Archives for posts with tag: digital printing

If you missed part 1 click here or part 2 click here

After seeing the huge area required to print the traditional way it is almost comical to see what is required now.

The new way to print

So there you have it. One day, that whole big plant will potentially be reduced to this.

The following picture is from the colorist room where designers scrutinize color match so that each run is the same.

color guide

 This shows fabric patterns that are being tested for color, match and scale that are still on the drawing board.

Now the work begins

So now it was the time of discovery, did I really know what I was doing and would my work translate into what their designer needed.  (Read “nail-biting time”)

Amazingly, for the most part I got it right. LOL

We made a few minor adjustments on pattern match and it was time to make a strike off to see how it would really look on fabric. YIKES! This was really happening. What if we all hated it? What if we all loved it? What if , after all of this, we couldn’t meet the dead-line?  So many “what ifs”.

I’m seeing my work on their computer system for the first time.

Do we hit the print button or not?

PRINT!

And out rolls the first ever strike off of the new

CINDY BARGANIER FABRIC COLLECTION

Springtime Fun from Cindy Barganier Fabric Collection

What would you call me?

Ocean Stripe from Cindy Barganier Fabric Collection

FIRST 3 PATTERNS AS WE SAW THEM FOR THE FIRST TIME

Bear in mind that this is being done on the cheapest fabric with no sizing or finishing which is what makes the color pop.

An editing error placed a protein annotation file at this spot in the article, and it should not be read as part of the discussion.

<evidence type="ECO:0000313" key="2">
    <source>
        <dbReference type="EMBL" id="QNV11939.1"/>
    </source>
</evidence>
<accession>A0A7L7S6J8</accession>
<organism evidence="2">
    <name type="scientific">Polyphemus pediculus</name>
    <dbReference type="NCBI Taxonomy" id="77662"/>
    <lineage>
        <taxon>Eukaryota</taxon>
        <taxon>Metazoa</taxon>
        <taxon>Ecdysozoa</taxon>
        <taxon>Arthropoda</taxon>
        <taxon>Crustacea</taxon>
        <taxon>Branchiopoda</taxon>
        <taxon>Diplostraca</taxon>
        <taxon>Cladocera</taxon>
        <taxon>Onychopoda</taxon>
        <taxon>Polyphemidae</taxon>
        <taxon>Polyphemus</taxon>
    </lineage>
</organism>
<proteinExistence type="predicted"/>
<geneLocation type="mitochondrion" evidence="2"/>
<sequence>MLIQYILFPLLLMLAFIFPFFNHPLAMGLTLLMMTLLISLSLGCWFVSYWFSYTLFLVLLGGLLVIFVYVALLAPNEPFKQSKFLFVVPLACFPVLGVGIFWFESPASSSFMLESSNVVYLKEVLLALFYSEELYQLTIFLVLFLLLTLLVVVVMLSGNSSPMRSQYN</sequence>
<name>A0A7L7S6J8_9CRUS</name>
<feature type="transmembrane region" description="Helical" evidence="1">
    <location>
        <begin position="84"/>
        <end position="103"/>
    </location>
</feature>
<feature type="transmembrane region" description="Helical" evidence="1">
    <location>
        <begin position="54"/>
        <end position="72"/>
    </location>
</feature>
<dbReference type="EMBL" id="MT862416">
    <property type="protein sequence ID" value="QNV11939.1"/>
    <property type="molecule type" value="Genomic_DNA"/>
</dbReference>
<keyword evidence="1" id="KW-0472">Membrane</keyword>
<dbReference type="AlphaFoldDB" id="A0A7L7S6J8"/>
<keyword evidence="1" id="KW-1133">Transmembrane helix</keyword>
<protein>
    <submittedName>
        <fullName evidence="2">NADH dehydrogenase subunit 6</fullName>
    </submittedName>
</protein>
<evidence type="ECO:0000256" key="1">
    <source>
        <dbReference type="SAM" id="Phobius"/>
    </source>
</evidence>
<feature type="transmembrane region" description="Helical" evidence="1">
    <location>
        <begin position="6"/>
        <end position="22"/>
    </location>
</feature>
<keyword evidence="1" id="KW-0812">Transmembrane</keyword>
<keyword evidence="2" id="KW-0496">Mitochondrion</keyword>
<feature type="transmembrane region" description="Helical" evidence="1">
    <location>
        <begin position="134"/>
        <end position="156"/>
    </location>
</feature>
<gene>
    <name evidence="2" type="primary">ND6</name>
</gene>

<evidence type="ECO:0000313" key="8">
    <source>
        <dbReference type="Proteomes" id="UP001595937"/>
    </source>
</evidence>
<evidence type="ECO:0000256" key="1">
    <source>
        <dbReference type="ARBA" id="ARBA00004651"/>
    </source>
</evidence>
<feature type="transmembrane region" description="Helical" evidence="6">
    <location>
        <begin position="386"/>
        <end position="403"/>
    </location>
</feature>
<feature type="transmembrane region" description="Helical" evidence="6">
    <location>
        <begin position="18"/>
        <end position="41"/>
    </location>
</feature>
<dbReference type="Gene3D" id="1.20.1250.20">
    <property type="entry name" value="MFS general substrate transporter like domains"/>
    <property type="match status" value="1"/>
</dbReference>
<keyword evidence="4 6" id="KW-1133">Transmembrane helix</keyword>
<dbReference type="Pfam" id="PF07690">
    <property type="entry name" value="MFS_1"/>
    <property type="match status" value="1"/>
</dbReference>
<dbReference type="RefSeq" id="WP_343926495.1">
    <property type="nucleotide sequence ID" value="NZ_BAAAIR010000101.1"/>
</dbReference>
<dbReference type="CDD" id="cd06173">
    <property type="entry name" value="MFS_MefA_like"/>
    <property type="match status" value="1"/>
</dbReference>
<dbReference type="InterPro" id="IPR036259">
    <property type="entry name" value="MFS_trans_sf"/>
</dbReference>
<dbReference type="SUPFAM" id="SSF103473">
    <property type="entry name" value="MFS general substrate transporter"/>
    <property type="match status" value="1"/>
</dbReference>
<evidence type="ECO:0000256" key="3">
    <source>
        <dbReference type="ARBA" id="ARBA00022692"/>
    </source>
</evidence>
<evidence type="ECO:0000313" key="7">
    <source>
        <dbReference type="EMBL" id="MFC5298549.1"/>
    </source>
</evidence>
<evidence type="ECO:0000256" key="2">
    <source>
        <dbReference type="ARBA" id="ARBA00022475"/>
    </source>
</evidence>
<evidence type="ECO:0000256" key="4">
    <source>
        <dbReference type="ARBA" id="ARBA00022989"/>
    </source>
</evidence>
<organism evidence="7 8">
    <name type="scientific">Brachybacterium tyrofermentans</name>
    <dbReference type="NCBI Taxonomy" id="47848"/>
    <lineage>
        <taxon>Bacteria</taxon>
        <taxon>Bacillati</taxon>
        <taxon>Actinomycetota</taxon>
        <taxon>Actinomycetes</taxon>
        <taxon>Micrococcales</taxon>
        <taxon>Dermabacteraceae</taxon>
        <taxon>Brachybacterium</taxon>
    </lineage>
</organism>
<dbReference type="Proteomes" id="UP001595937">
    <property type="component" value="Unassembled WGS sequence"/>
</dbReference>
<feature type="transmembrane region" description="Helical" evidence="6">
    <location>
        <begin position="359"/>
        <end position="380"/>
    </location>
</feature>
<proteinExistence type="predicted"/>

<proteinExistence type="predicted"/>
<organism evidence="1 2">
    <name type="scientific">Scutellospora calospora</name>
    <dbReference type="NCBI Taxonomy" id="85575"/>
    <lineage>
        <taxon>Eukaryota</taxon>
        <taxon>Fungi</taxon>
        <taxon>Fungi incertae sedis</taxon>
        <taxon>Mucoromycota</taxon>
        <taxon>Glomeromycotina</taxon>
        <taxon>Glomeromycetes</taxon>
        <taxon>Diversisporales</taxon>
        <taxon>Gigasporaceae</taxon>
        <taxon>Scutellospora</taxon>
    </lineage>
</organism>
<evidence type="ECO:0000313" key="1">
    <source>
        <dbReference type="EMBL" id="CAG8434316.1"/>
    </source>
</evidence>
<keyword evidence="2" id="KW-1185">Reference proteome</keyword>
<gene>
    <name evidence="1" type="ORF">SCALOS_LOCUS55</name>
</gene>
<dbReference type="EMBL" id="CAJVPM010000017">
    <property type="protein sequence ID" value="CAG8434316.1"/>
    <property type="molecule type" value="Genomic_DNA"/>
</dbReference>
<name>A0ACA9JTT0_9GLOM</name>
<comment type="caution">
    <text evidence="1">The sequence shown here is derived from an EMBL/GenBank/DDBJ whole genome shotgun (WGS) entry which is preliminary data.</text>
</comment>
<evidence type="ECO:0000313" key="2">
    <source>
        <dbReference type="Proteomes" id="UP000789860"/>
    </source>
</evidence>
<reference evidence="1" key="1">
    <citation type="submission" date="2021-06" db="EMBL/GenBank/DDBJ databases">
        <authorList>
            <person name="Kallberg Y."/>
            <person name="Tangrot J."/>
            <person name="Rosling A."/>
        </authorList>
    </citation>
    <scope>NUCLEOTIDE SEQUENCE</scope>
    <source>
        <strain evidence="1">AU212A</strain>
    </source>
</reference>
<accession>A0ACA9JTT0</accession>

Sadly, this little guy didn’t make the cut. He was pixelated and couldn’t be fixed.

NO GO

What do you do when the pattern you had planned on featuring won’t work? You pretend like you are back in college and you stay up until the mood strikes and you design a new pattern from scratch that will work. You then send it to the mill in the wee hours, get it approved as soon as the doors open, run the strike-off, get customer approval and print all within a 12 hour period so that you hit your dead-line.

Then one day the UPS man arrives and he hands you the first bolts.

Cindy Barganier Fabric Collection

So you jump in the car and head to 30A for the installation.

before

A week ago this was a closet. I found a carpenter who could go to Florida in one day to remove the doors, remove all of the shelving and rods and build a daybed with raised “tables” at either end.

Then sweet Marilyn Heard and George Evans went down with us to transform it into a daybed extraordinaire.